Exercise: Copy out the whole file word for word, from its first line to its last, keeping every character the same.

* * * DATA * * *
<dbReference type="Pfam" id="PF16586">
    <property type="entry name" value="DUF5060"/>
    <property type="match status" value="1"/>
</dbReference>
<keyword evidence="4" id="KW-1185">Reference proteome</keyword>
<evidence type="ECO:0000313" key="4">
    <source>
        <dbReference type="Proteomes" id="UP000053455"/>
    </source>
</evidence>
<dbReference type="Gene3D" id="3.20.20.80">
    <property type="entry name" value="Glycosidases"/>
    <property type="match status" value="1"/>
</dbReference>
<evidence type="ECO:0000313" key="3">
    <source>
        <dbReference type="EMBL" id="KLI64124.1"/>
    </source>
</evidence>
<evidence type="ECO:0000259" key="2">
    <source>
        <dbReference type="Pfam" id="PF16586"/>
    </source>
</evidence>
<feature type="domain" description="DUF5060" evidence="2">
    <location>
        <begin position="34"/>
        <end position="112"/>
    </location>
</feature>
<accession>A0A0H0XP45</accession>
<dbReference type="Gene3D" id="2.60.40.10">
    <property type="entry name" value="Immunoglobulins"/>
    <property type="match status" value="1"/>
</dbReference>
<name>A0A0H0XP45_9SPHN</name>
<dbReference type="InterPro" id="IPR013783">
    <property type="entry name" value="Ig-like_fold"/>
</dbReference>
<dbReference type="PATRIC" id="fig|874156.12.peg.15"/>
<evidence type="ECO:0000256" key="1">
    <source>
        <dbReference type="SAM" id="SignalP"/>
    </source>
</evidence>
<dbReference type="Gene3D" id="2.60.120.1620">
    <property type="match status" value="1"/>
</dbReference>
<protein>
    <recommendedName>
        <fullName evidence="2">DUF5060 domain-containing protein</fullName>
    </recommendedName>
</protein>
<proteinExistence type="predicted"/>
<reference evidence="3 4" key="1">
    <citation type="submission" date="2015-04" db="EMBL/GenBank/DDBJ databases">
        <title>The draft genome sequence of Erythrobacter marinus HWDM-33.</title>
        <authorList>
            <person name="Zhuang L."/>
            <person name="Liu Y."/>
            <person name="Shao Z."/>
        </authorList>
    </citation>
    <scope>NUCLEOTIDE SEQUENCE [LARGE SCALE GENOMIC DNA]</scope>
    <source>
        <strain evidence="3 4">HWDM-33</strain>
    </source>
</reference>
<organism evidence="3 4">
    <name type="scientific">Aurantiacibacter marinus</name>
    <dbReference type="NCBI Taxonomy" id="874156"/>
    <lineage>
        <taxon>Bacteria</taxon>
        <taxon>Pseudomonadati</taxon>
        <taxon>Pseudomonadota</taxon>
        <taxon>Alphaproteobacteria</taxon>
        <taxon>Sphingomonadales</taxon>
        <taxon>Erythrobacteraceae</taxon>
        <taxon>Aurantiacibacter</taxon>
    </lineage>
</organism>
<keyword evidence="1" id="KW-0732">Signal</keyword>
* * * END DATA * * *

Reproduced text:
<dbReference type="Pfam" id="PF16586">
    <property type="entry name" value="DUF5060"/>
    <property type="match status" value="1"/>
</dbReference>
<keyword evidence="4" id="KW-1185">Reference proteome</keyword>
<evidence type="ECO:0000313" key="4">
    <source>
        <dbReference type="Proteomes" id="UP000053455"/>
    </source>
</evidence>
<dbReference type="Gene3D" id="3.20.20.80">
    <property type="entry name" value="Glycosidases"/>
    <property type="match status" value="1"/>
</dbReference>
<evidence type="ECO:0000313" key="3">
    <source>
        <dbReference type="EMBL" id="KLI64124.1"/>
    </source>
</evidence>
<evidence type="ECO:0000259" key="2">
    <source>
        <dbReference type="Pfam" id="PF16586"/>
    </source>
</evidence>
<feature type="domain" description="DUF5060" evidence="2">
    <location>
        <begin position="34"/>
        <end position="112"/>
    </location>
</feature>
<accession>A0A0H0XP45</accession>
<dbReference type="Gene3D" id="2.60.40.10">
    <property type="entry name" value="Immunoglobulins"/>
    <property type="match status" value="1"/>
</dbReference>
<name>A0A0H0XP45_9SPHN</name>
<dbReference type="InterPro" id="IPR013783">
    <property type="entry name" value="Ig-like_fold"/>
</dbReference>
<dbReference type="PATRIC" id="fig|874156.12.peg.15"/>
<evidence type="ECO:0000256" key="1">
    <source>
        <dbReference type="SAM" id="SignalP"/>
    </source>
</evidence>
<dbReference type="Gene3D" id="2.60.120.1620">
    <property type="match status" value="1"/>
</dbReference>
<protein>
    <recommendedName>
        <fullName evidence="2">DUF5060 domain-containing protein</fullName>
    </recommendedName>
</protein>
<proteinExistence type="predicted"/>
<reference evidence="3 4" key="1">
    <citation type="submission" date="2015-04" db="EMBL/GenBank/DDBJ databases">
        <title>The draft genome sequence of Erythrobacter marinus HWDM-33.</title>
        <authorList>
            <person name="Zhuang L."/>
            <person name="Liu Y."/>
            <person name="Shao Z."/>
        </authorList>
    </citation>
    <scope>NUCLEOTIDE SEQUENCE [LARGE SCALE GENOMIC DNA]</scope>
    <source>
        <strain evidence="3 4">HWDM-33</strain>
    </source>
</reference>
<organism evidence="3 4">
    <name type="scientific">Aurantiacibacter marinus</name>
    <dbReference type="NCBI Taxonomy" id="874156"/>
    <lineage>
        <taxon>Bacteria</taxon>
        <taxon>Pseudomonadati</taxon>
        <taxon>Pseudomonadota</taxon>
        <taxon>Alphaproteobacteria</taxon>
        <taxon>Sphingomonadales</taxon>
        <taxon>Erythrobacteraceae</taxon>
        <taxon>Aurantiacibacter</taxon>
    </lineage>
</organism>
<keyword evidence="1" id="KW-0732">Signal</keyword>